Book Club: Recursion

I have not gotten so swept up in a book like this in YEARS. I finished it last Sunday and refused to get out of bed before I read every word, which is rare for me because I count any minute spent in bed after 7 a.m. a waste of daylight. 

“I know everything feels hopeless to you in this moment, but this is just a moment, and moments pass.”

Blake Crouch, Recursion

I’ve seen Recursion on book recommendation lists all summer long — The Popcast greenlit it, The Lazy Genius sang its praises, and Annie B. Jones gave it 4 stars on her mini Instagram book review. And apparently everyone in my county also heard the hype because I was like 58th on the hold list at the library. So when it appeared in my Libby account, I sent it straight to my Kindle and dove in.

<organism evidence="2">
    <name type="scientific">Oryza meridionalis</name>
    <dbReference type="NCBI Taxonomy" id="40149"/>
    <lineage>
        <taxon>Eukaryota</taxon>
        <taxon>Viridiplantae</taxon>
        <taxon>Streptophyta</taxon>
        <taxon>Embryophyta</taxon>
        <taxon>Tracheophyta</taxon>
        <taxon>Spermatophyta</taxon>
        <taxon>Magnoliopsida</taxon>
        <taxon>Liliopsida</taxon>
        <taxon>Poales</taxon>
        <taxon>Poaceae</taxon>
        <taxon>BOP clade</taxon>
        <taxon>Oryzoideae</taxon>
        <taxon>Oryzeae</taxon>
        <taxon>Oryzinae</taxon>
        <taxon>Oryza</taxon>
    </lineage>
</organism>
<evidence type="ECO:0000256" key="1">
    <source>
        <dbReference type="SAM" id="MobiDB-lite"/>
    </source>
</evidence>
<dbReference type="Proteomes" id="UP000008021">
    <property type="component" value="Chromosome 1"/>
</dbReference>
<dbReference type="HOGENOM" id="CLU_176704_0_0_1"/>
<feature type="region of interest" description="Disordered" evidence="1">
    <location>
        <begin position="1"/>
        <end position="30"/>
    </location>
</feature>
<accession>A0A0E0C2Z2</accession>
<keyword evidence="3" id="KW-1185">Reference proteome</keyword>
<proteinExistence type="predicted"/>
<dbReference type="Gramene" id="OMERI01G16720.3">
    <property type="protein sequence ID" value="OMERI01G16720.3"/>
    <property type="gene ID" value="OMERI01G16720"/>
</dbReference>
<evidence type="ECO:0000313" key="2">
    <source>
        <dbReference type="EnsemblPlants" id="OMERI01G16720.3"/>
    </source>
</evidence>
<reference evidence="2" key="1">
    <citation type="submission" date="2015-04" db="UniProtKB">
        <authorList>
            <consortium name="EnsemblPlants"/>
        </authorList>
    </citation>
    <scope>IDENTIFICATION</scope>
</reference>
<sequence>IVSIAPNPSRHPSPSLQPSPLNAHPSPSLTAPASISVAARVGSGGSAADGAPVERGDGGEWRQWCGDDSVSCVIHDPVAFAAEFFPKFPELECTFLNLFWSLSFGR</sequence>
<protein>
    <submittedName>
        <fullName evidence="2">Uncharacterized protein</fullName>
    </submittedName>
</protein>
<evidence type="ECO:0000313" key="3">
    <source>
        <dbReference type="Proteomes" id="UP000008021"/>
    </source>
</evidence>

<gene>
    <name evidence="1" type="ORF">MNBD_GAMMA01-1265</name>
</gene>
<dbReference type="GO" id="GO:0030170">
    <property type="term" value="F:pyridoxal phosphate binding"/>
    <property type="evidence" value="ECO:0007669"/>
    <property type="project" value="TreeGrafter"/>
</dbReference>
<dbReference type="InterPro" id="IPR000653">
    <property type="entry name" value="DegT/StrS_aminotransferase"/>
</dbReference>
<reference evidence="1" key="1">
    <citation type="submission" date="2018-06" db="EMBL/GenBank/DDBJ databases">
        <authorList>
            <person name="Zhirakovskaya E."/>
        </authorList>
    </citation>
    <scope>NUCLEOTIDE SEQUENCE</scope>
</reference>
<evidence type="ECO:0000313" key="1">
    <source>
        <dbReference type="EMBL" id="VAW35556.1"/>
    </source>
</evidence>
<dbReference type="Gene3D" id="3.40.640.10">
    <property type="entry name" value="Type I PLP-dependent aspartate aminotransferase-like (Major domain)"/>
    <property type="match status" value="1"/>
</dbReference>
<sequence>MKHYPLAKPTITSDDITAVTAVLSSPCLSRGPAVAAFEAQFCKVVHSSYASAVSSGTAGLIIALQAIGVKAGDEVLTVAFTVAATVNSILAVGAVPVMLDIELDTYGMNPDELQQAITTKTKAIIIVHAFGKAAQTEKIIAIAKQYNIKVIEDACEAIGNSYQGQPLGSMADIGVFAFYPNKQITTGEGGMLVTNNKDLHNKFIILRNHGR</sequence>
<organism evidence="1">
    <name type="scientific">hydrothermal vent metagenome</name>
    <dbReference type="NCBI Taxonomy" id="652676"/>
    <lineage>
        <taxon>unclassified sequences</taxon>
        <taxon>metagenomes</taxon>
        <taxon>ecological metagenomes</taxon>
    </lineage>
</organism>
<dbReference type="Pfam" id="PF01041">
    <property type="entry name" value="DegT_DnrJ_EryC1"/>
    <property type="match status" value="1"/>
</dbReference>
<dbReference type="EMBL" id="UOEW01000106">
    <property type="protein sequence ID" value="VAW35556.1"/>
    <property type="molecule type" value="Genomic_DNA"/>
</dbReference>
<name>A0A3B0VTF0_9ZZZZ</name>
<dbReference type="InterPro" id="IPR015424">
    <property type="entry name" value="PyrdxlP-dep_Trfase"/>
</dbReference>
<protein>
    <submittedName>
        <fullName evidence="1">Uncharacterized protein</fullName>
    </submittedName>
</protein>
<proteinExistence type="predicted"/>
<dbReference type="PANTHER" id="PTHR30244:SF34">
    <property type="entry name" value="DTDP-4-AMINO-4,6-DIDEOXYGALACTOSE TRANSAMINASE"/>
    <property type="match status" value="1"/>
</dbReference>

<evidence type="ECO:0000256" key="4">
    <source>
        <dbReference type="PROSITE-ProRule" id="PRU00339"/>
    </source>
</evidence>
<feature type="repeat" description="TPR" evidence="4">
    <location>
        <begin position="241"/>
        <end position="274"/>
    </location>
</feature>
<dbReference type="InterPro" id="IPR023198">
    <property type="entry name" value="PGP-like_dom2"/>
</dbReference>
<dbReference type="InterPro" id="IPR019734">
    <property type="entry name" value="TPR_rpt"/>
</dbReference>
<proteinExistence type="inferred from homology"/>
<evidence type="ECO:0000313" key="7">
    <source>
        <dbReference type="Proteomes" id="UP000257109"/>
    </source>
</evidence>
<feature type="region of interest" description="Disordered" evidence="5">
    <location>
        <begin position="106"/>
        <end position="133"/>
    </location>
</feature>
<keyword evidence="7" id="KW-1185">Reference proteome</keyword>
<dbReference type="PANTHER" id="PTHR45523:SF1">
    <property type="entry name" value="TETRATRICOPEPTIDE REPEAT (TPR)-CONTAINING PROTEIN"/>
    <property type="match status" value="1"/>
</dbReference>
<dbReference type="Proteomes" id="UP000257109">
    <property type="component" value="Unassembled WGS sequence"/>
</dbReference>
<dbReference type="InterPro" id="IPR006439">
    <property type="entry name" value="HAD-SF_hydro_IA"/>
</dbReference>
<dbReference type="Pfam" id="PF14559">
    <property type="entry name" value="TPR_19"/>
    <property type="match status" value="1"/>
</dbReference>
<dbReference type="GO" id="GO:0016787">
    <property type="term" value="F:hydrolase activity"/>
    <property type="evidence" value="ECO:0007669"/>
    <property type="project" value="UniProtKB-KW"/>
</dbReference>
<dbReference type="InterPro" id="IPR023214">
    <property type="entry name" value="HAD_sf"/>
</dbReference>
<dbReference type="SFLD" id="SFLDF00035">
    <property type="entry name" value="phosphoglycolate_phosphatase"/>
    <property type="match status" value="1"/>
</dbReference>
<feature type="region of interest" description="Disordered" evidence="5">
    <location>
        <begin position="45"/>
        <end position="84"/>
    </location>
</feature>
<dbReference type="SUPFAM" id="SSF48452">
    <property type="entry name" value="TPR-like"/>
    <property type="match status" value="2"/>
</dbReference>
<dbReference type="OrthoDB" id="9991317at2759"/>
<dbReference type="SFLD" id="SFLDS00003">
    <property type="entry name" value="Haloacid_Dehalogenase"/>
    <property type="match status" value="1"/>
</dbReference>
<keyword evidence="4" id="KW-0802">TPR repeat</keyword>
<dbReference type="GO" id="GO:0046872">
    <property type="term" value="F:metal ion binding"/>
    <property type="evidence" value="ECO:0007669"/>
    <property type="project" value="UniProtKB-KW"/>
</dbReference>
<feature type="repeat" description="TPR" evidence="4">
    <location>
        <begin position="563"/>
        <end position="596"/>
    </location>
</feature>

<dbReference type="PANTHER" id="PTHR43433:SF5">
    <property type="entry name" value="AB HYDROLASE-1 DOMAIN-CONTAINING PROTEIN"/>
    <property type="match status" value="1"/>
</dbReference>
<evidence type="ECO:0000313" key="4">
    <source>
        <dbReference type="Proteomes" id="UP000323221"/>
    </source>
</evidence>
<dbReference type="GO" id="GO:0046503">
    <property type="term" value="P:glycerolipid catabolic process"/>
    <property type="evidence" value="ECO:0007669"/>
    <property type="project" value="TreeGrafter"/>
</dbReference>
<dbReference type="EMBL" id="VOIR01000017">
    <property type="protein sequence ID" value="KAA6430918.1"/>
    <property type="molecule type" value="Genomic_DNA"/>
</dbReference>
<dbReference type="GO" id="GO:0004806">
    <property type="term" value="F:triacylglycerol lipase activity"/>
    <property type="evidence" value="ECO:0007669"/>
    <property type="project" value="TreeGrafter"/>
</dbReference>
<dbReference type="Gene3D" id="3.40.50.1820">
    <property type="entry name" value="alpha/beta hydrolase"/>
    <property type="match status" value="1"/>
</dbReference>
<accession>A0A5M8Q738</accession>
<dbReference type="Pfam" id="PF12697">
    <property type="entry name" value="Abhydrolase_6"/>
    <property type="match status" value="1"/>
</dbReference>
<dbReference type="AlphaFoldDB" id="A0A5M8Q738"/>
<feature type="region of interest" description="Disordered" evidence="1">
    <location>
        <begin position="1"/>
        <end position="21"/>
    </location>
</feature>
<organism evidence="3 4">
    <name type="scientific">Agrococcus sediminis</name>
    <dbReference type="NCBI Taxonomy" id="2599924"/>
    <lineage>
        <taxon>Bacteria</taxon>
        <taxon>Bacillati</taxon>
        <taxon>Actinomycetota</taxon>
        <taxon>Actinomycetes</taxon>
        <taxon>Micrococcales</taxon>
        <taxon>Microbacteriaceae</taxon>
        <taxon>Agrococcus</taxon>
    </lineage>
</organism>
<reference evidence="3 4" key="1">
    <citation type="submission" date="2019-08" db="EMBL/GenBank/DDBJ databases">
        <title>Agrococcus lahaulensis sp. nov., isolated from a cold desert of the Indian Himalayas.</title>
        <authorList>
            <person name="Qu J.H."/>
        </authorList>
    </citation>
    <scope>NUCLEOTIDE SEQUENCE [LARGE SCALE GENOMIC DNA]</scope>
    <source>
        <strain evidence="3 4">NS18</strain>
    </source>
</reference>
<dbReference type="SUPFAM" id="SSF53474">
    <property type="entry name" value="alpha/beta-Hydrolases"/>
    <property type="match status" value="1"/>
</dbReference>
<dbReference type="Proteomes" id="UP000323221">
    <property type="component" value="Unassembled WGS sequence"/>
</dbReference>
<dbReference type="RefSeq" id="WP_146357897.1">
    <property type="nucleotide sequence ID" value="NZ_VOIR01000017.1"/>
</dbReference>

Recursion is set in a world where people suffer from False Memory Syndrome (FMS). Ordinary people go about their ordinary days when suddenly they can remember living whole lives, except they never happened. A woman remembers being married and having a son so vividly that she can’t imagine it never happened. A man remembers his daughter being the victim of a hit-and-run at 16, but he’s having brunch with her on her 26th birthday. Y’all, it is wild. 

When a New York detective starts linking different FMS occurrences together, he sets a course for himself that requires mental strength, patience and a whole lot of pain to see it through. I loved every bit of this book. It was exhilarating and heartwrenching and made me question what I would change if given the chance and how that would change me. 

Book Club Questions

  1. Would you visit Hotel Memory if given the chance as a character in the book? 
  2. Are there any other points in Helena’s life that you feel like she could have revisited to prevent the manipulation of her invention?
  3. How do you think people would react today if the Big Bend appeared out of nowhere?

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